Wednesday, April 27, 2011

Another Change of Mind in Chocolate Reviews

Aside from the demands of my palate, one of the main reasons I've been limiting myself to dark chocolate exclusively is because I was under the assumption that lesser amounts of cacao/cocoa meant that a greater amount of sugar would take its place. Consequently, for my Paleo diet I've been avoiding things such as milk chocolate. However, a friend spoke fondly of a milk chocolate under an organic brand I liked, so out of curiosity I checked its wrapper while in a store. To my surprise, even with its low cocoa percentage (under 40%), it still had a very tolerable level of sugar. It even bested out other much darker varieties, like a 60% one I examined. Its ingredients list was also largely unoffensive to my dietary standards, remaining about equal with other dark varieties I've eaten before. And no, they didn't distort the sugar listing by breaking the information into smaller serving sizes. That means that a lower cocoa/cacao percentage doesn't necessary mean an increase of objectionable ingredients or sugar amount.

As such, I'm thinking about incorporating a broader category of chocolates into my reviews to add more variation and spice, and to also increase what's available to me. Dark chocolate is the only candy I eat, with maybe some fruit leather also, so I'd like to liven it up a little. Overall, my standards will change to allow for chocolates of varying cocoa/cacao percentages so long as the company provides a listed percentage (outing varieties that simply say "dark" or "milk" without qualification) and so long as the bar lists Paleo-friendly ingredients, barring the amount of sugar (since it's the amount I'm concerned with, not that it's there) and soy lecithin (since it's pretty much in the vast majority of chocolates). That means I won't try such things as organic chocolates with grain infusions like cookie crumbles, or any chocolate that includes any other component of soy or soy in whole, such as soy extract.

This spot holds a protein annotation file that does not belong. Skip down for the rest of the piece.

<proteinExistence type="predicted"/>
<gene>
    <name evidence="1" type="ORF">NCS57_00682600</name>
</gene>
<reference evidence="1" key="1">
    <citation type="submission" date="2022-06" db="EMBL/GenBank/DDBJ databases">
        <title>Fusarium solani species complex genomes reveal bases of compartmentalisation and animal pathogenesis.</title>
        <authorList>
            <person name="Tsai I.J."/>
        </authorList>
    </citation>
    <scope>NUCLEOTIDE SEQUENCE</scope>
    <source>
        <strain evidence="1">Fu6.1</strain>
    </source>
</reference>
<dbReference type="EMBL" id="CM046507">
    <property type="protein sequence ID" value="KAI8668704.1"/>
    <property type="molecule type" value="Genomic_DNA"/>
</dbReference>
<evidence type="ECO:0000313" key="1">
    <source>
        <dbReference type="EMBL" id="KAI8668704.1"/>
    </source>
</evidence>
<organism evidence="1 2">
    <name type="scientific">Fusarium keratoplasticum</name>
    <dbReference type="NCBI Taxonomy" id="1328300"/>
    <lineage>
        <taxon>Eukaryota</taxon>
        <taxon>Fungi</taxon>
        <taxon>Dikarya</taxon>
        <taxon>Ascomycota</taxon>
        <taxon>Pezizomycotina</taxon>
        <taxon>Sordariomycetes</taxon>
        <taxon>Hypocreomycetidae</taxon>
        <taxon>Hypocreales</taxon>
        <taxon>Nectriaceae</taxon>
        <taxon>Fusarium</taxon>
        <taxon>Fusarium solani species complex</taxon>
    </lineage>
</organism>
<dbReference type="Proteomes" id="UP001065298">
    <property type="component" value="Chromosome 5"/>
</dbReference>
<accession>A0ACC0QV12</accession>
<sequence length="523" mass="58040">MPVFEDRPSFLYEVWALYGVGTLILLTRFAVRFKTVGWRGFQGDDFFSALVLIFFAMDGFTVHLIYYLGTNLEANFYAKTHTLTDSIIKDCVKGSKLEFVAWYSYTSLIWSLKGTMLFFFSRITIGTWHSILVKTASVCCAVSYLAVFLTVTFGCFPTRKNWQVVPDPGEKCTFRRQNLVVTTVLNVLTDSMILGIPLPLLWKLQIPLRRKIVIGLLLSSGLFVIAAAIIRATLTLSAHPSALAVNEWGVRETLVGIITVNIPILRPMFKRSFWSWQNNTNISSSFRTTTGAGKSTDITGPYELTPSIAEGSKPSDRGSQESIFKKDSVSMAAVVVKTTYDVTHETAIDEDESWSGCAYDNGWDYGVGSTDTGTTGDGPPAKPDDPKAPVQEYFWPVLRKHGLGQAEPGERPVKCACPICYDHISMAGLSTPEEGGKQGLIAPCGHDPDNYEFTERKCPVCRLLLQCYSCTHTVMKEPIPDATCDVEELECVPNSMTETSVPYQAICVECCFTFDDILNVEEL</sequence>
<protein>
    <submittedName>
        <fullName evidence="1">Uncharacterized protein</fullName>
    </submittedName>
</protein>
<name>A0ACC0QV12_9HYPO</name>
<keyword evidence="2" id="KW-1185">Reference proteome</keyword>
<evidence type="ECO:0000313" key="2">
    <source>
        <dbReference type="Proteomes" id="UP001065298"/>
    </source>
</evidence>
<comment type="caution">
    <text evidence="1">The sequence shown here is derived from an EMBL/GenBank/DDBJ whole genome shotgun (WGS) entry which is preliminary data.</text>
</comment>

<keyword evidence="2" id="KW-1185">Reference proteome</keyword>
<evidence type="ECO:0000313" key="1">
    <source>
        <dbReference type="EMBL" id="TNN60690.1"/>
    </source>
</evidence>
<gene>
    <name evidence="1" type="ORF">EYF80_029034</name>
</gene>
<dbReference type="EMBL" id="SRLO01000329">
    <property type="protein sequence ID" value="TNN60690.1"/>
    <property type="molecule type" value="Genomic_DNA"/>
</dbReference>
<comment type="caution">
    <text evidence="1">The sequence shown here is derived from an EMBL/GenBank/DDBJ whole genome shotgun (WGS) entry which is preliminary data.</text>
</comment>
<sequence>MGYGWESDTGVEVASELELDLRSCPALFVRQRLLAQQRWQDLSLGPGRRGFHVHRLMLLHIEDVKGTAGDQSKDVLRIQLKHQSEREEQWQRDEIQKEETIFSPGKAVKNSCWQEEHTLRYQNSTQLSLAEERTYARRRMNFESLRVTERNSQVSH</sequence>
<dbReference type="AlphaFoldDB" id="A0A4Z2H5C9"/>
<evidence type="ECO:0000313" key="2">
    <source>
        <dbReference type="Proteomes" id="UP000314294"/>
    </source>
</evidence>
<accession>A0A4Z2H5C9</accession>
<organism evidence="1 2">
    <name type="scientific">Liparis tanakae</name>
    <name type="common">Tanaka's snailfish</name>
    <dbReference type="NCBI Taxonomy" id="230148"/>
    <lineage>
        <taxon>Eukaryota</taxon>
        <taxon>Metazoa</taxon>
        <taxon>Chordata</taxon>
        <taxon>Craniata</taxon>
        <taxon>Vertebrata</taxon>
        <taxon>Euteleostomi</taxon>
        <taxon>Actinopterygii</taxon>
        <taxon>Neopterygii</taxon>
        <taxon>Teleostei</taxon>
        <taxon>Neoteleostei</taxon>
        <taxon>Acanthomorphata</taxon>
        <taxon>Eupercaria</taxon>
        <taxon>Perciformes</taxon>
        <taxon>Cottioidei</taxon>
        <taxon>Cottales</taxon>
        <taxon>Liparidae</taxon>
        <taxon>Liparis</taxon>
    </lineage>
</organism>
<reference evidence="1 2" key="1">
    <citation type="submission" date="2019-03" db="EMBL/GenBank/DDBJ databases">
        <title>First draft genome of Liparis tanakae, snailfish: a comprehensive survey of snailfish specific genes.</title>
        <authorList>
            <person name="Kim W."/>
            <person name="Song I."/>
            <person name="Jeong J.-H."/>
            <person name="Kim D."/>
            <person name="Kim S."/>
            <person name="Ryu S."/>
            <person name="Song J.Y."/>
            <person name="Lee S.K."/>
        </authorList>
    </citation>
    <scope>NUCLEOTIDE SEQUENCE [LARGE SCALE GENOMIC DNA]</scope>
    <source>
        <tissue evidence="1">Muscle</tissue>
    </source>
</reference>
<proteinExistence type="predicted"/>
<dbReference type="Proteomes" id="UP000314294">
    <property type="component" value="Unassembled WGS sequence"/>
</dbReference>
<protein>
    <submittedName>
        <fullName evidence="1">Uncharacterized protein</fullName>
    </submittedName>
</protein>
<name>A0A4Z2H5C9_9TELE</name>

Overall, I'm just going for what I'd call clean chocolates: chocolates that have varying cocoa/cacao strengths, but are at the same time acceptable in dietary moderation. To tell you the truth I'm not sure if I'll keep this standard, but I did buy some varieties that are contrary to the norm. I am at the very least willing to try this as an experiment to see how it goes.

Hope it provokes your cravings. There's some intriguing stuff I'm anxious to try.

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